<void:exampleResource rdf:resource=”http://cb.semsol.org/company/yahoo&#8221; />
    <dcterms:subject rdf:resource=”http://dbpedia.org/resource/Database&#8221; />
    <dcterms:subject rdf:resource=”http://dbpedia.org/resource/Business&#8221; />
    </void:Dataset>
    </rdf:RDF>

  7. Now repeat the above process and create entries for all the datasets listed in the Linkeddata.org.
  8. Combine the RDF entries in to a single file, no need to copy all the tags but starting from <void:Dataset .. >only
    something like
    <?xml version=”1.0″?>
    <rdf:RDF xmlns:foaf=”http://xmlns.com/foaf/0.1/&#8221; xmlns:void=”http://rdfs.org/ns/void#&#8221;
    xmlns:rdf=”http://www.w3.org/1999/02/22-rdf-syntax-ns#&#8221;
    xmlns:dcterms=”http://purl.org/dc/terms/”&gt;
    <void:Dataset rdf:about=”http://cb.semsol.org/”&gt;


    </void:Dataset>
    <void:Dataset rdf:about=”http://dbpedia.org/”&gt;
    ….
    ….
    <void:Dataset>
    <void:Dataset rdf:about=”http://www.geonames.org/”&gt;


    <void:Dataset>
    </rdf:RDF>
  9. And the catalog is ready in RDF/XML with all the datasets added. Save it as a file with extension .rdf like Linked_data_catalog.rdf.  Now the machine can understand (if programmed wisely) to some extend what data are available there to convert in to meaningful information and then to  knowledge.
    You can find the catalog here: Linkeddata datasets catalog(note: not yet ready, comeback later )

Semantic Web bookmarks collection December 11, 2009

Posted by Anand Mallaya in internet, web.
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Semantic Web

Twine – Organize, Share, Discover Information Around Your Interests | Twine
W3C Semantic Web Section
jaanix – tune the web
microformats.org
SemanticHacker
wiki.dbpedia.org : About
JavaScript Visual Wordnet
Distributed Object Computing Research Group Overview
SenseBot – semantic search engine that finds sense on the Web
Cognition :: Giving Technologies New Meaning
ProgrammableWeb – Mashups, APIs, and the Web as Platform
Planning a Semantic Web site
SPARQL Calendar Demo: Step-by-step Example – TechnicaLee Speaking
The Twitter Times: semanticwebnews

Data sources

Data Sets | Linked Data – Connect Distributed Data across the Web

The Map of Data – Sindice
Some Datasets Available on the Web » Data Wrangling Blog
Dapper: The Data Mapper
GeoWordNet

Articles

Why RDFa is the only Web scaleable metadata format for next-generation search engines
Semantic Web set for critical mass | Applications – InfoWorld
The Semantic Web in Action – Scientific American – December 2007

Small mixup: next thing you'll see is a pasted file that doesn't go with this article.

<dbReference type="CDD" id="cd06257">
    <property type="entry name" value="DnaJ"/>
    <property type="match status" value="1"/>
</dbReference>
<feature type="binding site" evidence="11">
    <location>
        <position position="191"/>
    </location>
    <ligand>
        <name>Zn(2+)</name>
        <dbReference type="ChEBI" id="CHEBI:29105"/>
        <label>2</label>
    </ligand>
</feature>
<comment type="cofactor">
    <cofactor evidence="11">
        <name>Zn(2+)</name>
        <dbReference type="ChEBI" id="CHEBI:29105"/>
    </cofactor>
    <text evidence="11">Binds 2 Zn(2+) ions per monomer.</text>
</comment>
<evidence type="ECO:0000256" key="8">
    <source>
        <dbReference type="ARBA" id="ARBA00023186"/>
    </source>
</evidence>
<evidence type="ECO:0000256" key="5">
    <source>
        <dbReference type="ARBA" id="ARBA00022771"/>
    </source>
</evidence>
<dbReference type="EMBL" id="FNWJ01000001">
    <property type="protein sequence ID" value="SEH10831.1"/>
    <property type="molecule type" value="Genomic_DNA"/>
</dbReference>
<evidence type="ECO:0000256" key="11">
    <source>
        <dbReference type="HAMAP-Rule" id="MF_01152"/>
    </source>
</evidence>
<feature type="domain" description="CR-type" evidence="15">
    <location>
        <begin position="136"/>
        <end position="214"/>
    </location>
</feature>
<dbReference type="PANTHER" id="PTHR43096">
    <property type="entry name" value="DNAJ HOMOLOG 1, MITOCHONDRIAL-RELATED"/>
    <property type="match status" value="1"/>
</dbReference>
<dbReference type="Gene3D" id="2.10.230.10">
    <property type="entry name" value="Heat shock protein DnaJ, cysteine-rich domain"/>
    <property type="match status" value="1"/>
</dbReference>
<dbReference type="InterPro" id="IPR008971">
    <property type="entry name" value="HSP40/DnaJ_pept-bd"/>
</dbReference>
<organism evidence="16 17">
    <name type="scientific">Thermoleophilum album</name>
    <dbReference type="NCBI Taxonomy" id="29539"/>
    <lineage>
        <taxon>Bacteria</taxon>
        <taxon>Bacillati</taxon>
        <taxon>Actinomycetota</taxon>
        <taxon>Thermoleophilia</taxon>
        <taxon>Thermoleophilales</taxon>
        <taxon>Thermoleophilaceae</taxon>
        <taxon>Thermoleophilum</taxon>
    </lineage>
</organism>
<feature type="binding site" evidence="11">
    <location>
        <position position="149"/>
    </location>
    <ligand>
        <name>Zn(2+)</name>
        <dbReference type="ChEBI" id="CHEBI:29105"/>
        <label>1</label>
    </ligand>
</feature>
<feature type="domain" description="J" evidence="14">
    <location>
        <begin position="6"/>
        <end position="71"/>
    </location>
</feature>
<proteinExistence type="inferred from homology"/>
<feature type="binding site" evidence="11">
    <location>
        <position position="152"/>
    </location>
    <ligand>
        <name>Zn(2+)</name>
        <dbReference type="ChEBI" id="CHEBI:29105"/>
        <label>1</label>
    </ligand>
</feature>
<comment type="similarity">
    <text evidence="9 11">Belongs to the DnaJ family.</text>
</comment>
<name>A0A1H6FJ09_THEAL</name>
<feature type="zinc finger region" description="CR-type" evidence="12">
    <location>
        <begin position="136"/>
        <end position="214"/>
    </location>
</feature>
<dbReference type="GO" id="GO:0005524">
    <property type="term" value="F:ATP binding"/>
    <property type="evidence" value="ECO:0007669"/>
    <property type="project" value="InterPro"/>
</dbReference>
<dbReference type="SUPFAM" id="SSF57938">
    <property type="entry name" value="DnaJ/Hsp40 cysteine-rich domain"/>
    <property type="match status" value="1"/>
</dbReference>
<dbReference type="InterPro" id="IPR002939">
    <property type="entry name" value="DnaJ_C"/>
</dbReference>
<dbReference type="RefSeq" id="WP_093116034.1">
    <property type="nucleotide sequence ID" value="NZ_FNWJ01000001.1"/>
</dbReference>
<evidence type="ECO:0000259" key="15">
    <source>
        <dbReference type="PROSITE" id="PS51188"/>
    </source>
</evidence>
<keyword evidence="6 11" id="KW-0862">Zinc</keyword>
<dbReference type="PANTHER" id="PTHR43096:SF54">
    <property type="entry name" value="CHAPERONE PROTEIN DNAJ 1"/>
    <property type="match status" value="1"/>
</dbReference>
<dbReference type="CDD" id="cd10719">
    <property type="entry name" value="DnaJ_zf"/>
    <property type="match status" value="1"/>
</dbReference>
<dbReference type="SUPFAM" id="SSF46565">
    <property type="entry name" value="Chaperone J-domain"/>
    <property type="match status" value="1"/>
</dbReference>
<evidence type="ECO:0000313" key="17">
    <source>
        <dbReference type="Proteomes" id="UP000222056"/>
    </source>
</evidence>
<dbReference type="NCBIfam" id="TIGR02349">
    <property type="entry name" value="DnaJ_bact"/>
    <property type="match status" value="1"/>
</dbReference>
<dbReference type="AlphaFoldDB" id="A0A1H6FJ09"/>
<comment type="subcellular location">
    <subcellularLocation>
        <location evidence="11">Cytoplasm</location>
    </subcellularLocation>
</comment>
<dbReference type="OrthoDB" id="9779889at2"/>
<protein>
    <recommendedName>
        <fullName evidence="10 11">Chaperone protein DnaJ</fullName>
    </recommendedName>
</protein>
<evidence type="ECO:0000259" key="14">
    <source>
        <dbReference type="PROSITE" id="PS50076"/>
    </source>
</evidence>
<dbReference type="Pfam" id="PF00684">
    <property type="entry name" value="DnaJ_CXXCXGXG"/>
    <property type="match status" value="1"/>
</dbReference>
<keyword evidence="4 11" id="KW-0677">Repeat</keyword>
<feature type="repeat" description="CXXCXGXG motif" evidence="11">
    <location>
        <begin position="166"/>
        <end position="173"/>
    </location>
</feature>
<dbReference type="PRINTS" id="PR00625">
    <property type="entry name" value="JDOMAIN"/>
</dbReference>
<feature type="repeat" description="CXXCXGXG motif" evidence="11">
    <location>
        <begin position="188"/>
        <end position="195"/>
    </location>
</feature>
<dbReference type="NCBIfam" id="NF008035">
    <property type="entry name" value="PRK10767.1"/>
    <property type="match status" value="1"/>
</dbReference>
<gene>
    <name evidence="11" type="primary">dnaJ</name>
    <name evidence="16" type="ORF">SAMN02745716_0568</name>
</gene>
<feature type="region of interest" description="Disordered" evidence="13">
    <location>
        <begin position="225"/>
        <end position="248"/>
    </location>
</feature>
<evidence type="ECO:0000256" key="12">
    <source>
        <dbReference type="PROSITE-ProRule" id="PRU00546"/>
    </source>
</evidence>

SitePoint » Obama’s Groundbreaking use of the Semantic Web
Cultivate Interactive Issue 7: Challenges for a Semantic Web
The original proposal of the WWW, HTMLized
The Semantic Web: opportunities and challenges for next-generation Web applications
4 New APIs: US Congress, Semantic Search, Fashion Search Engine, Read-Write Mapping
Tim Berners-Lee and the Semantic Web, Linked Data, RDF and a Worldwide Database « ResourceShelf
Official Google Blog: World Bank public data, now in search
When Linked Data Rules Fail at Frederick Giasson’s Weblog
The new smarter web – The Irish Times – Fri, Dec 04, 2009

Tools

Magpie – a tool for Semantic Web
Flex SPARQL Query Viewer
Create – Dorthy.com Alpha
HitCompanies | Find companies and export lists for free – Search Results
IYOUIT Portal – Share Life Blog Play
DailyPerfect, predictively personalized news, behavioral targeting technology
SearchMonkey – YDN
SemanticProxy
QDOS – measure your internet status
Visual Modeling Forum – Visual OWL
WikiProfessional Concept Web
Welcome to the Mulgara Project!
Neverspace : Main
WebProtégé
OpenLink Data Explorer
OpenLink iSPARQL
Sindice data inspector

Tutorials

SPARQL

SPARQL By Example
OpenLink AJAX Toolkit (OAT) Wiki : Interactive Sparql Query Builder Basic Tutorial
SPARQL tutorial
The Semantic Web and Challenges – Slide list
Tutorial on OWL
Semantic Puzzle
Web3.0

Companies

TopQuadrant
Asemantics
Zitgist – Quality Linked Data Products and Services
semsol – semantic web solutions
TriviumRLG LLC | Strategic Development of Information Assets
Talis
The Semantic Puzzle | Open World Assumptions
Ontotext – Semantic Technology Developer
Semantic Technologies Center
FrontPage – The Open Knowledge Foundation

Sites

Home | OpenCalais
TaskForces/CommunityProjects/LinkingOpenData/SemWebClients – ESW Wiki
The Transducer
Tom Heath – Home
Semantic Agent – Programming Multi Agent Systems in SWRL
ebSemantics – enabling Semantic Web based E-Commerce
8th International Semantic Web Conference (ISWC 2009)
Seminal resources on general semantics and ontologies ? – Semantic Overflow
Semantic Overflow
The Cambridge Semantic Web Meetup Group (Cambridge, MA) – Meetup.com
Tones – Home
Bluereek
BBC – Music – Home
backstage.bbc.co.uk :: Front Page :: |BBC’s developer network to encourage innovation and support new talent
Events/BONyConference – STLab
Linked Open Data Around-The-Clock
CKAN – Comprehensive Knowledge Archive Network
SchemaWeb – RDF schema directory
Linkeddata research centre at DERI
Factual
New York Times
Ordnance Survey – UK
Headup
Linked data at Guardian

A for Amazon, B for Best buy – A to Z for Google, Wikipedia, Yahoo and Bing October 18, 2009

Posted by Anand Mallaya in internet, web.
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Internet have changed our lives for sure. We learned A for Apple when we were kids. And in Google age it all changed. Let us look at how different they are from the ideal ‘A for Apple’ construct. These are from the first entry of auto search assist suggestions from top search engines.

According to Google.com

A for Amazon

B for best buy

C for Craigslist

D for dictionary

E for ebay

F for Facebook

G for Gmail

H for Hotmail